In my previous column – Is the U.S. Running Out of Crude Oil Storage? – I discussed the tightening crude oil storage picture in the U.S. That column has already generated the highest level of feedback and inquiries from readers and the media of any I have written in quite some time. So I want to follow up and drill down a little more, and show why this situation is more dynamic than is typically conveyed.
Since I wrote that article, there have been 2 more weeks of crude oil storage builds. Pundits continue to predict that crude oil prices have nowhere to go but down, because something has to give. Well, something is about to give. CONTINUE»
Update: See my latest article Crude Oil Inventories Should Peak Soon for an understanding of how important refinery utilization is in this picture.
No, despite the popular narrative that we keep hearing, the U.S is not running out of crude oil storage. Yet there are those who are predicting that oil prices are going to fall to $20 or $30 a barrel, pointing to the crude oil storage numbers and suggesting that we are near maximum capacity and therefore a price collapse is imminent. (Although Goldman Sachs did some backpedaling on their forecast this week).
The argument goes something like this: US running out of room to store oil; price collapse next?
“The U.S. has so much crude that it is running out of places to put it, and that could drive oil and gasoline prices even lower in the coming months. For the past seven weeks, the United States has been producing and importing an average of 1 million more barrels of oil every day than it is consuming. That extra crude is flowing into storage tanks, especially at the country’s main trading hub in Cushing, Oklahoma, pushing U.S. supplies to their highest point in at least 80 years, the Energy Department reported last week.”
At first glance, the argument seems to be pretty straightforward. But let’s dig into the data a bit. Admittedly, if you look at the storage numbers in the nation’s most important oil storage hub (and the price settlement point for West Texas Intermediate on the New York Mercantile Exchange) in Cushing, Oklahoma, it’s easy to form the impression that storage is filling up and an oil price crash is inevitable: CONTINUE»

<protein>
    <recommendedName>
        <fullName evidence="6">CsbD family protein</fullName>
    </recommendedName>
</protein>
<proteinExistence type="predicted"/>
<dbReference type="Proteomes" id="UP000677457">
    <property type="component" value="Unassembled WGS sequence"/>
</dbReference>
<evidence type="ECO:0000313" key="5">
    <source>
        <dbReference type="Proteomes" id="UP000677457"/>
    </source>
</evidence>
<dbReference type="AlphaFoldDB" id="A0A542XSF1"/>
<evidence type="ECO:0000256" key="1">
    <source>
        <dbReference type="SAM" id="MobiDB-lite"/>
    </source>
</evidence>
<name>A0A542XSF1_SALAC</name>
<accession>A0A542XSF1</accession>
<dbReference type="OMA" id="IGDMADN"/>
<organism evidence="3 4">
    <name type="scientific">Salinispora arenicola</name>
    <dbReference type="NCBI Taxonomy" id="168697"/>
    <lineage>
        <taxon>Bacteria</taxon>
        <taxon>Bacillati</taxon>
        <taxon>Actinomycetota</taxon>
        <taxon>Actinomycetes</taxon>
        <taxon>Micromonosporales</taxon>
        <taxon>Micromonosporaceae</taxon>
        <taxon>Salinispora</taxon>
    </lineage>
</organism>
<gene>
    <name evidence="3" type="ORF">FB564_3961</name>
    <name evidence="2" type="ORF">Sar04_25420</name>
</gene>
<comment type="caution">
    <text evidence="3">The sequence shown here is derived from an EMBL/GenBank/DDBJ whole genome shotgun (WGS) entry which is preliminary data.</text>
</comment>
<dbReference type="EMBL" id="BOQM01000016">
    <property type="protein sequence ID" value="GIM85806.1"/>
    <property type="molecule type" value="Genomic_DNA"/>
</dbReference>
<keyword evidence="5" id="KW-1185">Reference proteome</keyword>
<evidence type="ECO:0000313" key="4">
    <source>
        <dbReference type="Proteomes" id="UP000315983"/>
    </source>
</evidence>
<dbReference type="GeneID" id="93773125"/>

In the United States, too often we think of the Caribbean as a very nice place to visit. Throughout our history, though, it has been far more important. Last week, ASP released a report looking at the unique challenges of energy security in the Caribbean. This will be the first of a series of articles showing the challenges faced in the region by energy insecurity, why that is important, and give some solutions.
The islands of the Caribbean have always been too small to control their own geopolitical destinies – they are blown by winds far from their shores: colonialism, slavery, or the Cold War.
Around the Caribbean was where the Monroe Doctrine, designed to keep Europeans from interfering in the Americas, was tested throughout the nineteenth and early twentieth centuries. It was where the U.S. first learned that it could be a regional and then global power on the world stage.
I will preface this article with my standard disclaimer on the Keystone XL Pipeline project: I have no vested interest in the pipeline either way. My interest is in fostering honest debate and discussion on energy policy, and because there has been so much distortion and outright lies related to the pipeline project, I have addressed the topic from time to time.